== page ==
TRANSIT Coming soon to a bus stop near you: a high-tech ride with advertisements
The new model has security cameras inside and out.
YOUNGSTOWN -- Want a ride across town on a set of wheels more pricey than a new Porsche? Hop on one of the Western Reserve Transit Authority's new buses and you can.
The new buses, to be made available in coming weeks, come with a hefty $277,000 price tag. This upgrades the fleet to 48 full-size buses.
"These buses are high-tech," said WRTA executive director James J. Ferraro said at Thursday's monthly board meeting. "The low-floor feature is a godsend for many of our seniors. They have new security cameras on the inside and outside."
Ferraro also said another special feature includes what he considers better wheelchair lift equipment for the disabled.
Why buy the buses?
"We had concerns that we were starting to run short," said Ferraro, who noted that 80 percent of the cost was funded by the state. "We needed a bigger spare ratio. As services continue to grow, we need to maintain things a little better."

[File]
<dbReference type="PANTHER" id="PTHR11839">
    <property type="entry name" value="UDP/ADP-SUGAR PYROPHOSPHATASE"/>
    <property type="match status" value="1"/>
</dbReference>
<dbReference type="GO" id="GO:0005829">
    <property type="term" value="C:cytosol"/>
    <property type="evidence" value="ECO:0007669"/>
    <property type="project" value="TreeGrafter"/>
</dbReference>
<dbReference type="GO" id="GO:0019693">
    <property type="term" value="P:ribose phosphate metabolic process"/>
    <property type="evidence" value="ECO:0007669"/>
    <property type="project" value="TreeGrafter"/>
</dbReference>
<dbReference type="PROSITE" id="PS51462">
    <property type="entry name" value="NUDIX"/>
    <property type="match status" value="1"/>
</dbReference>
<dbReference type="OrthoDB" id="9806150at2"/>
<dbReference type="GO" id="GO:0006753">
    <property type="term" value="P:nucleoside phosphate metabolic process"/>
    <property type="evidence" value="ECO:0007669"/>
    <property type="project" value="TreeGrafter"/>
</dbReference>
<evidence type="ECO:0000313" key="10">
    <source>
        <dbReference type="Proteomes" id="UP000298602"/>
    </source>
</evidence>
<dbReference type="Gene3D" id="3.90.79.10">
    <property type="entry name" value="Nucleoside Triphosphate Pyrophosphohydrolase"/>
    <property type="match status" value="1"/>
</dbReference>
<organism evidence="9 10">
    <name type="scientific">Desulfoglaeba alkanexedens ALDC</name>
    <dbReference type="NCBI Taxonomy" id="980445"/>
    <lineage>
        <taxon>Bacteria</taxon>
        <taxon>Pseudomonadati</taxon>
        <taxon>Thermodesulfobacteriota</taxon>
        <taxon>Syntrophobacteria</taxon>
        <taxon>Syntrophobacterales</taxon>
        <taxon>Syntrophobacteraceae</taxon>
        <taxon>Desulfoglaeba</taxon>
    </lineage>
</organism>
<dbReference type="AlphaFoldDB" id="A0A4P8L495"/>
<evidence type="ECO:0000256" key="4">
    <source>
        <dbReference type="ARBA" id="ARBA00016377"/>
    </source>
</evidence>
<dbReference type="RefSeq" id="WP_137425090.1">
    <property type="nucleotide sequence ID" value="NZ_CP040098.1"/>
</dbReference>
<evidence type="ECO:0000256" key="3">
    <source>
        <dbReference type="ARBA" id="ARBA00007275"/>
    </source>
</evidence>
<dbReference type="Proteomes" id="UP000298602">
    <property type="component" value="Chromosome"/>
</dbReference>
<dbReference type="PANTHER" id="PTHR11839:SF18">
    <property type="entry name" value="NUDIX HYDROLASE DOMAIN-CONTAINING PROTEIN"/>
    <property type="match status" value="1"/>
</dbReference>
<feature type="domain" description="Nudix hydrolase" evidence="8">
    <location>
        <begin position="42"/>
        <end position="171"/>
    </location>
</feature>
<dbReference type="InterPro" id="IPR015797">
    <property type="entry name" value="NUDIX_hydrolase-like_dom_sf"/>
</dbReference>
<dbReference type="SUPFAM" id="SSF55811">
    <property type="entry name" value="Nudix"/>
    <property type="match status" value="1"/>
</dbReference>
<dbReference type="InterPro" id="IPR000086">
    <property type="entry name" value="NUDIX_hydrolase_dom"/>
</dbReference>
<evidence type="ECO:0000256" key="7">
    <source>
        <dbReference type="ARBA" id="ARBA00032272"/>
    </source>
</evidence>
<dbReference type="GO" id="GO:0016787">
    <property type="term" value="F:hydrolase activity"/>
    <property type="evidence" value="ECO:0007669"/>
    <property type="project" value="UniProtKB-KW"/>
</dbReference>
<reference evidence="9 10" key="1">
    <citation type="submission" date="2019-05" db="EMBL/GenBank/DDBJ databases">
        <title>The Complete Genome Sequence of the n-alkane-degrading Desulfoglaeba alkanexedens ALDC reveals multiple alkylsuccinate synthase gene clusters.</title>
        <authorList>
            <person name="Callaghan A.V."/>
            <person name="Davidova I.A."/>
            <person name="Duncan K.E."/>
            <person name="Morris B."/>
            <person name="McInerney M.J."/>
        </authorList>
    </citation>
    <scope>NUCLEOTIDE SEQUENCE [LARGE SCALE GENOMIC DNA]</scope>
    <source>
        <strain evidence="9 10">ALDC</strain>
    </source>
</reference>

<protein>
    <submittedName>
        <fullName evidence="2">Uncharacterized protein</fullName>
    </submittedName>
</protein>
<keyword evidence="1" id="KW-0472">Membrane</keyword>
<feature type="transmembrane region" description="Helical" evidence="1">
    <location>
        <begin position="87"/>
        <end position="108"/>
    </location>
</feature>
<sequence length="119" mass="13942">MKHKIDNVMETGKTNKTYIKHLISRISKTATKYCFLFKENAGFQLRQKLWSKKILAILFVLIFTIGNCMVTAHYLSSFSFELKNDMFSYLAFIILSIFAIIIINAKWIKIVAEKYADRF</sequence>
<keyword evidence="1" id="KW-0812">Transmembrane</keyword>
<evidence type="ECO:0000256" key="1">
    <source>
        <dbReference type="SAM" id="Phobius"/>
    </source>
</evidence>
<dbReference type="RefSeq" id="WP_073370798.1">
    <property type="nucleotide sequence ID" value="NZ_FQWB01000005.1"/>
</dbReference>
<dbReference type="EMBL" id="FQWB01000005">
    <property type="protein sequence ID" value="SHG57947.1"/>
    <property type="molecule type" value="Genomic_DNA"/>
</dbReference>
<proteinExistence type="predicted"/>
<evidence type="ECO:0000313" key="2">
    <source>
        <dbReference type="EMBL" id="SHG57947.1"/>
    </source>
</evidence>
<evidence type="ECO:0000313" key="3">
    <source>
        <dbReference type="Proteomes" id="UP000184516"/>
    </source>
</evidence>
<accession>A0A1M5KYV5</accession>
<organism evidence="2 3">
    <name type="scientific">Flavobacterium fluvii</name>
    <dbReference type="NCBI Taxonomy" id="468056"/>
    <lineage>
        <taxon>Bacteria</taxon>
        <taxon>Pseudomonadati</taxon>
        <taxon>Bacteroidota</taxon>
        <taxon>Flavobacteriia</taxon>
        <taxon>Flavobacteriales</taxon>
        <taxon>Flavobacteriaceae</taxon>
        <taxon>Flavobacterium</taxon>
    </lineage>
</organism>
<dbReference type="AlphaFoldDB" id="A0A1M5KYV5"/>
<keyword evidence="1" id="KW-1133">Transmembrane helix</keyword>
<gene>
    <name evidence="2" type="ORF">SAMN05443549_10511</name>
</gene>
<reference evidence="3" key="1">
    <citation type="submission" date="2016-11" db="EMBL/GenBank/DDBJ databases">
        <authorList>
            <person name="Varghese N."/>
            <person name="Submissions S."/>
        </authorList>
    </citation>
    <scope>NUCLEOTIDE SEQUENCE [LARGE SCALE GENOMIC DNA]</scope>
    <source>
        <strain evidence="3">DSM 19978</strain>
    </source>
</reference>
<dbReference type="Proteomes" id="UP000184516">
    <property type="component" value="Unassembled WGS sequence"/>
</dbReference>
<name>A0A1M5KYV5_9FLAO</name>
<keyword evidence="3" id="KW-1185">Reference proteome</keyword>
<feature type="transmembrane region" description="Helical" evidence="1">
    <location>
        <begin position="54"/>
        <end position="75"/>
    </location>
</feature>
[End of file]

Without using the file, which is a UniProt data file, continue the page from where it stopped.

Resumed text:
Which lucky drivers earn the new rides?
"We will assign them randomly," Ferraro said.
Don't be surprised if local political candidates are adorned on the sides of WRTA's buses in the near future. With May primaries around the corner, Ferraro said he's already been contacted by one candidate to run for the mayor's seat.
"We've sold them before," he said. "We even had bus-gate over it. We have the right to review all ads. What can be placed must meet our approval and be tasteful. We don't want to get involved in negative campaigning."
Ferraro said the advertisements will be based on a first-come, first-served basis.
"You call, and we say, 'How many do you want?'" Ferraro said. "This is an opportunity to pick up some good money. We're not out soliciting for space on the buses."
Number of riders
WRTA announced more Youngstown residents are traveling by bus than before. In a ridership report, WRTA registered 124,198 paid riders for January as opposed to 110,270 in January of 2004 -- an increase of 13 percent.
Ferraro was pleased to note that student ridership sharply rose by 18 percent, and the service attracted 7 percent more seniors this January than last.
WRTA also announced an overall passenger increase of "around 600" per weekday from this time last year.
WRTA board president Michael Bosela was re-elected to his position by his peers at Thursday's meeting. Raymond Brown was chosen as the authority's vice president, succeeding Barbara Orton.